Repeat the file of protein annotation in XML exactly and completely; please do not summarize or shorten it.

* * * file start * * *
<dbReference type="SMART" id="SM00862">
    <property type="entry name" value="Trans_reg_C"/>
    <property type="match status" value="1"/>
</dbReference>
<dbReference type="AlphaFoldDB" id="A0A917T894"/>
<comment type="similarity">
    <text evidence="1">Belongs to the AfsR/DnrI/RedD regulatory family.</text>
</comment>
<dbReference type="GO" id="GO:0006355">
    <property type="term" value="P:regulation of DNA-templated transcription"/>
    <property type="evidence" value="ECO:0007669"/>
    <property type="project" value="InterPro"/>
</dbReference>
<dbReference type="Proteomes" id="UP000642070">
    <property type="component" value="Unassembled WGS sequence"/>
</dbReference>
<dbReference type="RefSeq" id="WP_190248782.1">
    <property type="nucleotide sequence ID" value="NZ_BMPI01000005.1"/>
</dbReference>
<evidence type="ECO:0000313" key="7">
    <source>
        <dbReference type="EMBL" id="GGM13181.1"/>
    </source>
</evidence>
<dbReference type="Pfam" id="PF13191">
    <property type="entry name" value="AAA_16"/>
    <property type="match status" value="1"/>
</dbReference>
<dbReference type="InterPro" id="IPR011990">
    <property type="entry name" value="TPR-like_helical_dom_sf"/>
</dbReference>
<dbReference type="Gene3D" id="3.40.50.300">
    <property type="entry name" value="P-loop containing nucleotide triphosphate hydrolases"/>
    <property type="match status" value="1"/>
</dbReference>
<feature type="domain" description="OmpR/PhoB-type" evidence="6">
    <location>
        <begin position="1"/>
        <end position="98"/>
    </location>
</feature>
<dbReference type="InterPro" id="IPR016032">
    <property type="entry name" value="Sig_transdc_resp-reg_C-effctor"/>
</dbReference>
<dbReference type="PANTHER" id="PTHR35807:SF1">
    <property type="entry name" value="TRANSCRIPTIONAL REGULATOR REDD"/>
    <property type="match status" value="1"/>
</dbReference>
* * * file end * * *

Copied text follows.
<dbReference type="SMART" id="SM00862">
    <property type="entry name" value="Trans_reg_C"/>
    <property type="match status" value="1"/>
</dbReference>
<dbReference type="AlphaFoldDB" id="A0A917T894"/>
<comment type="similarity">
    <text evidence="1">Belongs to the AfsR/DnrI/RedD regulatory family.</text>
</comment>
<dbReference type="GO" id="GO:0006355">
    <property type="term" value="P:regulation of DNA-templated transcription"/>
    <property type="evidence" value="ECO:0007669"/>
    <property type="project" value="InterPro"/>
</dbReference>
<dbReference type="Proteomes" id="UP000642070">
    <property type="component" value="Unassembled WGS sequence"/>
</dbReference>
<dbReference type="RefSeq" id="WP_190248782.1">
    <property type="nucleotide sequence ID" value="NZ_BMPI01000005.1"/>
</dbReference>
<evidence type="ECO:0000313" key="7">
    <source>
        <dbReference type="EMBL" id="GGM13181.1"/>
    </source>
</evidence>
<dbReference type="Pfam" id="PF13191">
    <property type="entry name" value="AAA_16"/>
    <property type="match status" value="1"/>
</dbReference>
<dbReference type="InterPro" id="IPR011990">
    <property type="entry name" value="TPR-like_helical_dom_sf"/>
</dbReference>
<dbReference type="Gene3D" id="3.40.50.300">
    <property type="entry name" value="P-loop containing nucleotide triphosphate hydrolases"/>
    <property type="match status" value="1"/>
</dbReference>
<feature type="domain" description="OmpR/PhoB-type" evidence="6">
    <location>
        <begin position="1"/>
        <end position="98"/>
    </location>
</feature>
<dbReference type="InterPro" id="IPR016032">
    <property type="entry name" value="Sig_transdc_resp-reg_C-effctor"/>
</dbReference>
<dbReference type="PANTHER" id="PTHR35807:SF1">
    <property type="entry name" value="TRANSCRIPTIONAL REGULATOR REDD"/>
    <property type="match status" value="1"/>
</dbReference>